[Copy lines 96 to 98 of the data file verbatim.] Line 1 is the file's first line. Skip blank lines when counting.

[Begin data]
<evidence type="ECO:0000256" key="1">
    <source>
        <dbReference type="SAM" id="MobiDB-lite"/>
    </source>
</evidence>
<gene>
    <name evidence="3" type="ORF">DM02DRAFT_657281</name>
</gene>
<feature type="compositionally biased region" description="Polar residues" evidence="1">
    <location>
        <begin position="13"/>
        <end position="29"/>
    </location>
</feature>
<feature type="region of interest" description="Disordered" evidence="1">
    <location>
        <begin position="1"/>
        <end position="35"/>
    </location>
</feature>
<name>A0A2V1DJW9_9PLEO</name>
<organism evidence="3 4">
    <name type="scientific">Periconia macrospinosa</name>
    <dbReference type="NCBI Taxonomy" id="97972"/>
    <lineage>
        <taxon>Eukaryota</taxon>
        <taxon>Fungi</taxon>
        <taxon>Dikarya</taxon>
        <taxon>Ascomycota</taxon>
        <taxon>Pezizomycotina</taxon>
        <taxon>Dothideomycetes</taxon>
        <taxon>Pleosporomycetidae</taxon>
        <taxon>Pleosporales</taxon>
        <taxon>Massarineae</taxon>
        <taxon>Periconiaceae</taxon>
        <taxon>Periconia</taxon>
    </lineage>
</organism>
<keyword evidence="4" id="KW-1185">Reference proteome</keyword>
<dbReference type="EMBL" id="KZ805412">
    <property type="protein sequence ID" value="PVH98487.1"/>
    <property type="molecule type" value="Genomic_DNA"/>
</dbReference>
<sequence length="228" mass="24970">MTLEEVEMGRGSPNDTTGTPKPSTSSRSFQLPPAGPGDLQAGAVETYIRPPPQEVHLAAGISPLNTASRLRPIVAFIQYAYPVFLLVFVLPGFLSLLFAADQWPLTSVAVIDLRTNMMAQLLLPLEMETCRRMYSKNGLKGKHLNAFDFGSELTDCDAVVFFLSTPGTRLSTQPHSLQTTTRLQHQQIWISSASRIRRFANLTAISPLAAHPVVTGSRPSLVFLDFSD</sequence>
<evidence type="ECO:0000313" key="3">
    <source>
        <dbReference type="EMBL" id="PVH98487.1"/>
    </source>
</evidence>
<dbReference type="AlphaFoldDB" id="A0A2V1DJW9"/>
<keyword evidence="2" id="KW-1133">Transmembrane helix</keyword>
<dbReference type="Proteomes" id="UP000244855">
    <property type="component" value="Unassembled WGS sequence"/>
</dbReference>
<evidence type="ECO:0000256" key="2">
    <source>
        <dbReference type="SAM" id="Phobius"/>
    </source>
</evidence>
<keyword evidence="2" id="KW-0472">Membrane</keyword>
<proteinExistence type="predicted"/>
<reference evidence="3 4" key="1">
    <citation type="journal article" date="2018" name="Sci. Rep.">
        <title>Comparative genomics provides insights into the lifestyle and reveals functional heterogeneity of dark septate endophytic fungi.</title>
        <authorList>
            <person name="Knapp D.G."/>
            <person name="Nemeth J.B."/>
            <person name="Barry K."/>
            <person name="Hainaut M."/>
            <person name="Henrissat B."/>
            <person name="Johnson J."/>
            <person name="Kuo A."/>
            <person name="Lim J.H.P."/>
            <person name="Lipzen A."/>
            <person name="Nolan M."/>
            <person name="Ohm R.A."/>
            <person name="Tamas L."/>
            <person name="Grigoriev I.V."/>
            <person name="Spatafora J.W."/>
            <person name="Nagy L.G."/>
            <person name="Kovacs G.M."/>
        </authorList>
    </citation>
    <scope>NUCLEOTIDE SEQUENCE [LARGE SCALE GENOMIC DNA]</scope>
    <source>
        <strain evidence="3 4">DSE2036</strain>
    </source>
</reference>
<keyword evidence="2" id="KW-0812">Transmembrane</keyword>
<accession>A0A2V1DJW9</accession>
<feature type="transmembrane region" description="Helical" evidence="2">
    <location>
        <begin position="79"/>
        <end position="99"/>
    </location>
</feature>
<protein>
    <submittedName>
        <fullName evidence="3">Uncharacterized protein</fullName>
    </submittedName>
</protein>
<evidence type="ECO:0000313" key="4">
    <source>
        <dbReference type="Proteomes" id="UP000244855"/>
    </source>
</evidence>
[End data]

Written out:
</feature>
<protein>
    <submittedName>